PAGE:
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Teal Town Analysis: San Jose Sharks Will Need Youth to Step Up in 2017-18

Teal Town Analysis: San Jose Sharks Will Need Youth to Step Up in 2017-18

Overview

Coming off of a disappointing first round exit against the Edmonton Oilers, the San Jose Sharks went through a critical offseason that saw much of their core return, with Patrick Marleau being the lone exception as he is now with the Toronto Maple Leafs. Replacing Marleau is no easy task as he’s still one of the fastest skaters in the NHL. He left San Jose after 19 seasons in teal, and holds the franchise record for most games played (1493), goals scored (508), and points (1082).

Offseason Moves

The Sharks were somewhat successful in their offseason transactions re-signing Joe Thornton (one-year, $8 million), Marc-Edouard Vlasic (eight years, $7 million), and Martin Jones (six years, $5.75 million). They also added Brandon Bollig (one-year, $650K), who formerly played with the Chicago Blackhawks and Calgary Flames. He is expected to start with the San Jose Barracuda.

Thornton comes off a bit of an underwhelming final year of his contract where he finished with 43 assists and 50 points, which is down from the 82 points from the 2015-16 season. He suffered a torn ACL and MCL in a game against the Vancouver Canucks on April 2nd, and battled through the injury in the first round against the Oilers.

Vlasic is currently entering the final year of his previous contract in the upcoming 2017-18 season. He finished the 2016-17 campaign with 6 goals and 28 regular season points, and only 3 playoff points.

Jones, also entering the final year of his previous contract, finished the 2016-17 campaign with a .912 save percentage and 2.40 goals against average. He put up a .935 save percentage and 1.75 goals against average in the playoffs.

Bollig spent three seasons with the Blackhawks and four with the Rockford Icehogs of the American Hockey League. He spent the last three seasons between the Calgary Flames and Stockton Heat, totaling 31 points (11 g, 11 a).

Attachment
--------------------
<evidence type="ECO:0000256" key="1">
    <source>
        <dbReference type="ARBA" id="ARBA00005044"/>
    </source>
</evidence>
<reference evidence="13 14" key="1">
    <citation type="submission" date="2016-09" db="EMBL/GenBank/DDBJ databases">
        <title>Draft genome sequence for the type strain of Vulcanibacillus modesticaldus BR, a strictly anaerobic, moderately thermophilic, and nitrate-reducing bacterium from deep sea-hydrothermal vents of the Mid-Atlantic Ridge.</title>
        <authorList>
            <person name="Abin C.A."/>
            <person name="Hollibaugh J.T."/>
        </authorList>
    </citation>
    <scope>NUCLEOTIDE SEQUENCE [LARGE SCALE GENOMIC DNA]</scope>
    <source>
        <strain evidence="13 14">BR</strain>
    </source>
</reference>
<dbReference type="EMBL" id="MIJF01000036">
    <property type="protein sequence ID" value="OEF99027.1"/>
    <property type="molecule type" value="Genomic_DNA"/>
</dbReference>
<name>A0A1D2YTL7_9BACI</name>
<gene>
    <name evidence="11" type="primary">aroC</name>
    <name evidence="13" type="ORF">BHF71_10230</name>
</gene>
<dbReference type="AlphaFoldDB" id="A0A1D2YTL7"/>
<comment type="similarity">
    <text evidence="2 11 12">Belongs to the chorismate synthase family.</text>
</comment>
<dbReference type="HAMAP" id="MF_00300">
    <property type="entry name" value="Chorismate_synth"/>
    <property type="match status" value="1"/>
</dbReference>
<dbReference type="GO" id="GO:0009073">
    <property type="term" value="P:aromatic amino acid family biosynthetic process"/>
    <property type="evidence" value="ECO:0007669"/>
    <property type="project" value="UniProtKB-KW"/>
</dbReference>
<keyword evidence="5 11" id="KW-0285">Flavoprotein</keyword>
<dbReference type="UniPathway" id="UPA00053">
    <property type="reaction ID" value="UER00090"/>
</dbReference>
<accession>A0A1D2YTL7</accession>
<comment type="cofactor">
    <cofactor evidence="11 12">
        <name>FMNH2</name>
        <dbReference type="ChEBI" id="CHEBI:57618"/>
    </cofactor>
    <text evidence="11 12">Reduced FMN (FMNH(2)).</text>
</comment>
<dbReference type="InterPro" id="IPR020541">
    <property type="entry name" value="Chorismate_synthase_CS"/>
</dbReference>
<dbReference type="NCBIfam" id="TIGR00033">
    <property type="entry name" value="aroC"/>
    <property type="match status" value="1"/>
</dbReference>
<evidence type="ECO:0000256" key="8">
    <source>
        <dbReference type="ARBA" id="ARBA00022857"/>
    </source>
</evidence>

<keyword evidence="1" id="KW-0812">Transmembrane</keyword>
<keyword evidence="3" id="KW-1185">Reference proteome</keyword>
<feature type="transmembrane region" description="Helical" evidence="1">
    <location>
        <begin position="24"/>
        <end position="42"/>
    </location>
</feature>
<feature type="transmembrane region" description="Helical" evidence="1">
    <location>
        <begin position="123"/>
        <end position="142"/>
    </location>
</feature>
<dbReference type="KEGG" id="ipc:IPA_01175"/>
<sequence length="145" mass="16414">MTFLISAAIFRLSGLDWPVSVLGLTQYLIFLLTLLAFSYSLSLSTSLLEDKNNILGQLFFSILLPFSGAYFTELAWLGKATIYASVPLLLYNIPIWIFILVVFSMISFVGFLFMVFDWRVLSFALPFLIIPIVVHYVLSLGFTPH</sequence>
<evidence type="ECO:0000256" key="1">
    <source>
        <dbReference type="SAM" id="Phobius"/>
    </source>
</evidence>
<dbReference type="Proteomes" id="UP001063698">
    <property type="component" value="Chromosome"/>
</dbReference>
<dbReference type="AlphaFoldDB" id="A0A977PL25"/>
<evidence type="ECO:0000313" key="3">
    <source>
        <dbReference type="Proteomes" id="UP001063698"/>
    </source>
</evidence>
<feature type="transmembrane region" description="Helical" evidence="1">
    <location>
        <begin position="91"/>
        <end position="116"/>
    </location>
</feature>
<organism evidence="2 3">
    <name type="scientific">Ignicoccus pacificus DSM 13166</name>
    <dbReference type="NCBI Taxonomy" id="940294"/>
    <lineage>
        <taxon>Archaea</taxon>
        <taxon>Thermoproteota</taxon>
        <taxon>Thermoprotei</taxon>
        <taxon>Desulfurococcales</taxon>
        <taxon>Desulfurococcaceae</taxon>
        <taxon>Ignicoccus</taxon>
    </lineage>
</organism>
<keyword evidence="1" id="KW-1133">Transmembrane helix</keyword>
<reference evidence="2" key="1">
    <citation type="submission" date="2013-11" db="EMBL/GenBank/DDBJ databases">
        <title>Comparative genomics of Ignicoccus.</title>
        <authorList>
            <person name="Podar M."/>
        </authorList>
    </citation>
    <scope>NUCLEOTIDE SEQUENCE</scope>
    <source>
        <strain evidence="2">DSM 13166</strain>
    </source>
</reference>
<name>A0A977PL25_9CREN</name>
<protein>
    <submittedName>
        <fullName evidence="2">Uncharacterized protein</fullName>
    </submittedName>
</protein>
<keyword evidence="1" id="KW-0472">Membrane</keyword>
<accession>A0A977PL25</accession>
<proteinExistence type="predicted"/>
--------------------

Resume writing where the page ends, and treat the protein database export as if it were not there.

In addition to Patrick Marleau being a Leaf now, David Schlemko was lost to the Vegas Golden Knights in the expansion draft before getting traded to the Montreal Canadiens. Mirco Mueller, who was drafted in the first round by the Sharks in the 2013 Entry Draft, was traded to the New Jersey Devils.

Filling the Holes to Contend for Another Deep Run

With the loss of Schlemko, the Sharks have a hole to fill next to Brendan Dillon on the third defensive pairing. Will Dylan DeMelo serve next to Dillon? Or will it be Joakim Ryan or Tim Heed?

Despite re-signing Thornton as part of an offensive core that includes captain Joe Pavelski, Logan Couture, and Brent Burns — who won the Norris Trophy as the League’s best defenseman, the Sharks are going to need more than just the usual suspects to contribute on the scoreboard. They’re going to need to rely on their depth scoring and youth if they want to have another deep playoff run. That means guys like Chris Tierney, Tomas Hertl, and Melker Karlsson — just to name a few — are going to have to step their game up and be better than they were last season. There will most certainly be some young players like Timo Meier, Marcus Sorenson, and Kevin Lebanc from the Barracuda competing for roster spots, so the NHL regulars will need to get their heads on a swivel.

How Do the Sharks Stack Up Against Others in Their Division?

The Pacific Division hasn’t changed much on them. The Anaheim Ducks are still a lock to be in the top 3. The Los Angeles Kings‘ playoff hopes are essentially over. The Arizona Coyotes made some moves but they have competition with Calgary and Edmonton. The Vancouver Canucks really didn’t get much better. Though there’s not much competition and I think they will contend for the postseason, the Sharks aren’t guaranteed a playoff spot. Especially when you lose a forward as significant as Patty Marleau is, everyone has to play as a unit and score by committee. Over the years I’ve emphasized how important it is to play well as a group. There’s never been a more important time for that to happen.

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